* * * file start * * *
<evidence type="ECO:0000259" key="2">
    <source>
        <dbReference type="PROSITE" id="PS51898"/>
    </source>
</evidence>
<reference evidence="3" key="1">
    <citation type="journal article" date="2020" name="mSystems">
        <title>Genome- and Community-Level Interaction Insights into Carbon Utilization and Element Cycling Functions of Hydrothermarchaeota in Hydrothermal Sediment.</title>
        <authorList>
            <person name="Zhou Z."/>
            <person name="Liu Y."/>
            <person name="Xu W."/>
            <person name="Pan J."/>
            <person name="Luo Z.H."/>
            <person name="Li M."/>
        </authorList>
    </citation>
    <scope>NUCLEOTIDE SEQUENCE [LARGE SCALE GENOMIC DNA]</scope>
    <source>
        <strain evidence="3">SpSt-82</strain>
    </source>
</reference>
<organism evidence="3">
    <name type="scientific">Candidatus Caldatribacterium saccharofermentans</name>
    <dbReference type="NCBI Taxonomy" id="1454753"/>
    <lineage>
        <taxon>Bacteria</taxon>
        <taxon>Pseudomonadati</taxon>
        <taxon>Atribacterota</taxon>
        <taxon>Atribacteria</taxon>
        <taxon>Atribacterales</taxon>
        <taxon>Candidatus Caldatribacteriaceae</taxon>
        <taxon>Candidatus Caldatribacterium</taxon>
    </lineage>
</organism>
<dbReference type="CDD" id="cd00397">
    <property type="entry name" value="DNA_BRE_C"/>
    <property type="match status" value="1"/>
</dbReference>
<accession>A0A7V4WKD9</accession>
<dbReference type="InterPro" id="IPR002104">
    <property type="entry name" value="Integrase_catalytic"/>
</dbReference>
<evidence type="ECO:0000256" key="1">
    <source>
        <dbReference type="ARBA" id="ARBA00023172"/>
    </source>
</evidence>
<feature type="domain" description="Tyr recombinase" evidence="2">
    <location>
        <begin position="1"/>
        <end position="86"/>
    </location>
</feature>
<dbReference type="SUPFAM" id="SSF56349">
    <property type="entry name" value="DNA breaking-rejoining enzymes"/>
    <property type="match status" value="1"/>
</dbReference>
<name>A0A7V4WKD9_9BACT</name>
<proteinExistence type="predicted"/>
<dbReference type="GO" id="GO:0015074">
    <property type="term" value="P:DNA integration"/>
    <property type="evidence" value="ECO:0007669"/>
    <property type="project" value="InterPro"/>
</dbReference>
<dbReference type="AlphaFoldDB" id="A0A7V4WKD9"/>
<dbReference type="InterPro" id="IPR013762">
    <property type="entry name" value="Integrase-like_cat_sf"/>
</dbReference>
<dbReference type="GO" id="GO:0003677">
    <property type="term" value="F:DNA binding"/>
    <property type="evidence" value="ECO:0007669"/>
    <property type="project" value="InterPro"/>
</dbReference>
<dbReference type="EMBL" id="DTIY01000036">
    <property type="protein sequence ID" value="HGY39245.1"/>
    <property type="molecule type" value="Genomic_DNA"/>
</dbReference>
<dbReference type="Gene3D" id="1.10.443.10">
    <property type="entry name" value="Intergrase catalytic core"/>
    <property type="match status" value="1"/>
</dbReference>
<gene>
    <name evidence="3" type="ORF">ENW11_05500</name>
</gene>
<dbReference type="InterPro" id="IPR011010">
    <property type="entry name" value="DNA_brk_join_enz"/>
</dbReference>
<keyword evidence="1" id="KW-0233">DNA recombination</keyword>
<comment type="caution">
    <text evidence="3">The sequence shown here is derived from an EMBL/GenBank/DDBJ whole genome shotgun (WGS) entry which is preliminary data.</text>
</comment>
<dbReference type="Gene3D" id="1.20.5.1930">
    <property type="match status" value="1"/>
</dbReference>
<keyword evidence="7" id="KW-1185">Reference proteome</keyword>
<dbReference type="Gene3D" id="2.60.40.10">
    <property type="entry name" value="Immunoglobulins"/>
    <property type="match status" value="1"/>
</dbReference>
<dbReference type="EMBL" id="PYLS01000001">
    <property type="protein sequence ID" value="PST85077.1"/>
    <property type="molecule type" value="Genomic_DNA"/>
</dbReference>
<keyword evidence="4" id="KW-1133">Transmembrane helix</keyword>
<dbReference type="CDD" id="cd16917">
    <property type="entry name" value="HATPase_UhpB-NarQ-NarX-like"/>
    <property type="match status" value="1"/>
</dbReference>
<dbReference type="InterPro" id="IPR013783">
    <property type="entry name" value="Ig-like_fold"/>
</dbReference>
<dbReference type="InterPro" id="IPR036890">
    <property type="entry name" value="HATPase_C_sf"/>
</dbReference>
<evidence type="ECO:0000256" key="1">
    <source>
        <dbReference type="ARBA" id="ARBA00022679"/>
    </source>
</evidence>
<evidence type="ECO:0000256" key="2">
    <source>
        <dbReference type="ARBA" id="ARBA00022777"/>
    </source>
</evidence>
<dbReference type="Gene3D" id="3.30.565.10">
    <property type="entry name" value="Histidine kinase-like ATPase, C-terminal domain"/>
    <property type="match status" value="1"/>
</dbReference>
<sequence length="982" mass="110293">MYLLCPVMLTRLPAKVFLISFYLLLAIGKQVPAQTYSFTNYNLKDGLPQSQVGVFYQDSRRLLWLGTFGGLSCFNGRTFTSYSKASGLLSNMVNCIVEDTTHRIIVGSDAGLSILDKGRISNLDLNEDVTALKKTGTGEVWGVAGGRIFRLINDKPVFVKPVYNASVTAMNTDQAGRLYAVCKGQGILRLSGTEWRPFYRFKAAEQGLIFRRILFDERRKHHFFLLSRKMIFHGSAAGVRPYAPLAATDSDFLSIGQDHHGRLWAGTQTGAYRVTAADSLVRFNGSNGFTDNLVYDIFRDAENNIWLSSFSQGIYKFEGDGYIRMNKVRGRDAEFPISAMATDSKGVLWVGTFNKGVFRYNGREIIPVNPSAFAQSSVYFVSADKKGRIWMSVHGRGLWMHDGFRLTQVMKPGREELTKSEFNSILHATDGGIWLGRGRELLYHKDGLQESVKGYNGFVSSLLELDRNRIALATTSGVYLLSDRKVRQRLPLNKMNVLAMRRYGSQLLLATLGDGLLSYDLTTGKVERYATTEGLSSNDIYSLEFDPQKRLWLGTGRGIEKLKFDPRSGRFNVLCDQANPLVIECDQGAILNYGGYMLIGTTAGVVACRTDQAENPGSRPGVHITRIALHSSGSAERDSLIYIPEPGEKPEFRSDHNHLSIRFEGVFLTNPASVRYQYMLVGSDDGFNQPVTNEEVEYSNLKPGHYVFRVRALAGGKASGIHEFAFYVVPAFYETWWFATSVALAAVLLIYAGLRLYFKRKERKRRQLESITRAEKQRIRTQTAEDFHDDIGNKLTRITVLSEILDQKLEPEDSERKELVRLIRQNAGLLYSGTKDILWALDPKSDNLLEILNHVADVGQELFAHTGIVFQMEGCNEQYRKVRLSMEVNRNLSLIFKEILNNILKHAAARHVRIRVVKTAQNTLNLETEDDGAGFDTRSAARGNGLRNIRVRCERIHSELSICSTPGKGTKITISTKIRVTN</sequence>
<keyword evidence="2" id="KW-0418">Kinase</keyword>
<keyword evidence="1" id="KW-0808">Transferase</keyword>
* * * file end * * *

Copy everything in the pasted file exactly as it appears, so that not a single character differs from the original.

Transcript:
<evidence type="ECO:0000259" key="2">
    <source>
        <dbReference type="PROSITE" id="PS51898"/>
    </source>
</evidence>
<reference evidence="3" key="1">
    <citation type="journal article" date="2020" name="mSystems">
        <title>Genome- and Community-Level Interaction Insights into Carbon Utilization and Element Cycling Functions of Hydrothermarchaeota in Hydrothermal Sediment.</title>
        <authorList>
            <person name="Zhou Z."/>
            <person name="Liu Y."/>
            <person name="Xu W."/>
            <person name="Pan J."/>
            <person name="Luo Z.H."/>
            <person name="Li M."/>
        </authorList>
    </citation>
    <scope>NUCLEOTIDE SEQUENCE [LARGE SCALE GENOMIC DNA]</scope>
    <source>
        <strain evidence="3">SpSt-82</strain>
    </source>
</reference>
<organism evidence="3">
    <name type="scientific">Candidatus Caldatribacterium saccharofermentans</name>
    <dbReference type="NCBI Taxonomy" id="1454753"/>
    <lineage>
        <taxon>Bacteria</taxon>
        <taxon>Pseudomonadati</taxon>
        <taxon>Atribacterota</taxon>
        <taxon>Atribacteria</taxon>
        <taxon>Atribacterales</taxon>
        <taxon>Candidatus Caldatribacteriaceae</taxon>
        <taxon>Candidatus Caldatribacterium</taxon>
    </lineage>
</organism>
<dbReference type="CDD" id="cd00397">
    <property type="entry name" value="DNA_BRE_C"/>
    <property type="match status" value="1"/>
</dbReference>
<accession>A0A7V4WKD9</accession>
<dbReference type="InterPro" id="IPR002104">
    <property type="entry name" value="Integrase_catalytic"/>
</dbReference>
<evidence type="ECO:0000256" key="1">
    <source>
        <dbReference type="ARBA" id="ARBA00023172"/>
    </source>
</evidence>
<feature type="domain" description="Tyr recombinase" evidence="2">
    <location>
        <begin position="1"/>
        <end position="86"/>
    </location>
</feature>
<dbReference type="SUPFAM" id="SSF56349">
    <property type="entry name" value="DNA breaking-rejoining enzymes"/>
    <property type="match status" value="1"/>
</dbReference>
<name>A0A7V4WKD9_9BACT</name>
<proteinExistence type="predicted"/>
<dbReference type="GO" id="GO:0015074">
    <property type="term" value="P:DNA integration"/>
    <property type="evidence" value="ECO:0007669"/>
    <property type="project" value="InterPro"/>
</dbReference>
<dbReference type="AlphaFoldDB" id="A0A7V4WKD9"/>
<dbReference type="InterPro" id="IPR013762">
    <property type="entry name" value="Integrase-like_cat_sf"/>
</dbReference>
<dbReference type="GO" id="GO:0003677">
    <property type="term" value="F:DNA binding"/>
    <property type="evidence" value="ECO:0007669"/>
    <property type="project" value="InterPro"/>
</dbReference>
<dbReference type="EMBL" id="DTIY01000036">
    <property type="protein sequence ID" value="HGY39245.1"/>
    <property type="molecule type" value="Genomic_DNA"/>
</dbReference>
<dbReference type="Gene3D" id="1.10.443.10">
    <property type="entry name" value="Intergrase catalytic core"/>
    <property type="match status" value="1"/>
</dbReference>
<gene>
    <name evidence="3" type="ORF">ENW11_05500</name>
</gene>
<dbReference type="InterPro" id="IPR011010">
    <property type="entry name" value="DNA_brk_join_enz"/>
</dbReference>
<keyword evidence="1" id="KW-0233">DNA recombination</keyword>
<comment type="caution">
    <text evidence="3">The sequence shown here is derived from an EMBL/GenBank/DDBJ whole genome shotgun (WGS) entry which is preliminary data.</text>
</comment>
<dbReference type="Gene3D" id="1.20.5.1930">
    <property type="match status" value="1"/>
</dbReference>
<keyword evidence="7" id="KW-1185">Reference proteome</keyword>
<dbReference type="Gene3D" id="2.60.40.10">
    <property type="entry name" value="Immunoglobulins"/>
    <property type="match status" value="1"/>
</dbReference>
<dbReference type="EMBL" id="PYLS01000001">
    <property type="protein sequence ID" value="PST85077.1"/>
    <property type="molecule type" value="Genomic_DNA"/>
</dbReference>
<keyword evidence="4" id="KW-1133">Transmembrane helix</keyword>
<dbReference type="CDD" id="cd16917">
    <property type="entry name" value="HATPase_UhpB-NarQ-NarX-like"/>
    <property type="match status" value="1"/>
</dbReference>
<dbReference type="InterPro" id="IPR013783">
    <property type="entry name" value="Ig-like_fold"/>
</dbReference>
<dbReference type="InterPro" id="IPR036890">
    <property type="entry name" value="HATPase_C_sf"/>
</dbReference>
<evidence type="ECO:0000256" key="1">
    <source>
        <dbReference type="ARBA" id="ARBA00022679"/>
    </source>
</evidence>
<evidence type="ECO:0000256" key="2">
    <source>
        <dbReference type="ARBA" id="ARBA00022777"/>
    </source>
</evidence>
<dbReference type="Gene3D" id="3.30.565.10">
    <property type="entry name" value="Histidine kinase-like ATPase, C-terminal domain"/>
    <property type="match status" value="1"/>
</dbReference>
<sequence length="982" mass="110293">MYLLCPVMLTRLPAKVFLISFYLLLAIGKQVPAQTYSFTNYNLKDGLPQSQVGVFYQDSRRLLWLGTFGGLSCFNGRTFTSYSKASGLLSNMVNCIVEDTTHRIIVGSDAGLSILDKGRISNLDLNEDVTALKKTGTGEVWGVAGGRIFRLINDKPVFVKPVYNASVTAMNTDQAGRLYAVCKGQGILRLSGTEWRPFYRFKAAEQGLIFRRILFDERRKHHFFLLSRKMIFHGSAAGVRPYAPLAATDSDFLSIGQDHHGRLWAGTQTGAYRVTAADSLVRFNGSNGFTDNLVYDIFRDAENNIWLSSFSQGIYKFEGDGYIRMNKVRGRDAEFPISAMATDSKGVLWVGTFNKGVFRYNGREIIPVNPSAFAQSSVYFVSADKKGRIWMSVHGRGLWMHDGFRLTQVMKPGREELTKSEFNSILHATDGGIWLGRGRELLYHKDGLQESVKGYNGFVSSLLELDRNRIALATTSGVYLLSDRKVRQRLPLNKMNVLAMRRYGSQLLLATLGDGLLSYDLTTGKVERYATTEGLSSNDIYSLEFDPQKRLWLGTGRGIEKLKFDPRSGRFNVLCDQANPLVIECDQGAILNYGGYMLIGTTAGVVACRTDQAENPGSRPGVHITRIALHSSGSAERDSLIYIPEPGEKPEFRSDHNHLSIRFEGVFLTNPASVRYQYMLVGSDDGFNQPVTNEEVEYSNLKPGHYVFRVRALAGGKASGIHEFAFYVVPAFYETWWFATSVALAAVLLIYAGLRLYFKRKERKRRQLESITRAEKQRIRTQTAEDFHDDIGNKLTRITVLSEILDQKLEPEDSERKELVRLIRQNAGLLYSGTKDILWALDPKSDNLLEILNHVADVGQELFAHTGIVFQMEGCNEQYRKVRLSMEVNRNLSLIFKEILNNILKHAAARHVRIRVVKTAQNTLNLETEDDGAGFDTRSAARGNGLRNIRVRCERIHSELSICSTPGKGTKITISTKIRVTN</sequence>
<keyword evidence="2" id="KW-0418">Kinase</keyword>
<keyword evidence="1" id="KW-0808">Transferase</keyword>